Sir Tim Berners-Lee, the English computer scientist who invented the World Wide Web, has weighed in with his thoughts on the controversial government plans to monitor the calls, emails, texts and web usage of every person in the UK.
He voiced his opposition to the proposed plans by saying that the new laws would be “dangerous”, and could pave to way to a “destruction of human rights”. If passed, the new legislation will give GCHC the ability to access information “on demand” in “real time” without prior need for a warrant.
Speaking to the Guardian, Sir Tim’s view appears to be less rooted in the fear of an Orwellian Big Brother State, but more concerned with the problem of safely storing all of this data. He is acutely aware of the risks of such data being stolen by “corrupt officials or corrupt operators, and (could be) used, for example, to blackmail people in the Government or people in the military.”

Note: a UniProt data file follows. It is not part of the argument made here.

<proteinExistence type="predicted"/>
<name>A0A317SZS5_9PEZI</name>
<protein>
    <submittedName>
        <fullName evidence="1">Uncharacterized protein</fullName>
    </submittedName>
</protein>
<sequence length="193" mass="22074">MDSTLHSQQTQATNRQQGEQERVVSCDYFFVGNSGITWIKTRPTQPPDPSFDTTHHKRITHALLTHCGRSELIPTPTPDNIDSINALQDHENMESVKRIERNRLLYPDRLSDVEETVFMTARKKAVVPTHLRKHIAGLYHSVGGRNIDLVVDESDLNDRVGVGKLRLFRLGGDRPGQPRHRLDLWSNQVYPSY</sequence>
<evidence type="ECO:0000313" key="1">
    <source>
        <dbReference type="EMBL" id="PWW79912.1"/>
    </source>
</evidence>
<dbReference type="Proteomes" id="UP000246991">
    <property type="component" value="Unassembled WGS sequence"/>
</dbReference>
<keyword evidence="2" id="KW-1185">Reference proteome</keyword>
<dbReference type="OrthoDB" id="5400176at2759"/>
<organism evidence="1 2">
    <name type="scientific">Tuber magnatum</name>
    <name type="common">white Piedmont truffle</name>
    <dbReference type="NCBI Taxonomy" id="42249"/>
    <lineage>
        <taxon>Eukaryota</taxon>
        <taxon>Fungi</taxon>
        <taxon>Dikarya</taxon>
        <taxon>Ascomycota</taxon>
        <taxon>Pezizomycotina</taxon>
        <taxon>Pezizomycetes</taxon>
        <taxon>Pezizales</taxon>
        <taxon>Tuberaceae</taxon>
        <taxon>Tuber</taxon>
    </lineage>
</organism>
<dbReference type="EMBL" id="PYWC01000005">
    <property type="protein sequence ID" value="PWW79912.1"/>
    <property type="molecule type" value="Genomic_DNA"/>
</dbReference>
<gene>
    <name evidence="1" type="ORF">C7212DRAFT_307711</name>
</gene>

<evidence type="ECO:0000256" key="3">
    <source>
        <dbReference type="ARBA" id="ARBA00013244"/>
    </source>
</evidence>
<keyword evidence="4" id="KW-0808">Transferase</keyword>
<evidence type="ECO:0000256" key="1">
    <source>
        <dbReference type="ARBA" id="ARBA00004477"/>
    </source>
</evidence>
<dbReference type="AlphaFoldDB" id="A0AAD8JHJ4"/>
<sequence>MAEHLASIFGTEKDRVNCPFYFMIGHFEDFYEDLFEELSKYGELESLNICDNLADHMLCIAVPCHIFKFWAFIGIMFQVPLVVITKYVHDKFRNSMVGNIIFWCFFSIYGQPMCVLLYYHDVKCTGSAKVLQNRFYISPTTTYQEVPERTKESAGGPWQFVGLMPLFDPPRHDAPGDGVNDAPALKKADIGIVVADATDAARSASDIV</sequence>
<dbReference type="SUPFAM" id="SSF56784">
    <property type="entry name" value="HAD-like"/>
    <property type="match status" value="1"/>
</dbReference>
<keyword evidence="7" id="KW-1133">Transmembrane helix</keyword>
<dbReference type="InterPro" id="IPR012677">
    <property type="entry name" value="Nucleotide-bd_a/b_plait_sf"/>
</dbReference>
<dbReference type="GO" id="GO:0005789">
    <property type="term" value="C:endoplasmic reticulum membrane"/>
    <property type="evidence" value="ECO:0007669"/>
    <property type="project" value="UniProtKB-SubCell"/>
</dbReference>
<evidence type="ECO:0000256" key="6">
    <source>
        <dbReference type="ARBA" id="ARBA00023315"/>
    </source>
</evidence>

He went on to say: “The amount of control you have over somebody if you can monitor internet activity is amazing. You get to know every detail, you get to know, in a way, more intimate details about their life than any person that they talk to because often people will confide in the internet as they find their way through medical websites.. [or] a website about homosexuality, wondering what they are and whether they should talk to people about it.”
In defense of the proposals, Home Secretary Theresa May has said that suspected terrorists, paedophiles and serious criminals would be targeted by intelligence officials rather than ordinary people.
What do you think about this? It has to be said that Sir Tim Berners-Lee’s suggestion for a “very strong independent body” to scrutinise the use of the powers must be a given, but do you think that these powers should exist in the first place?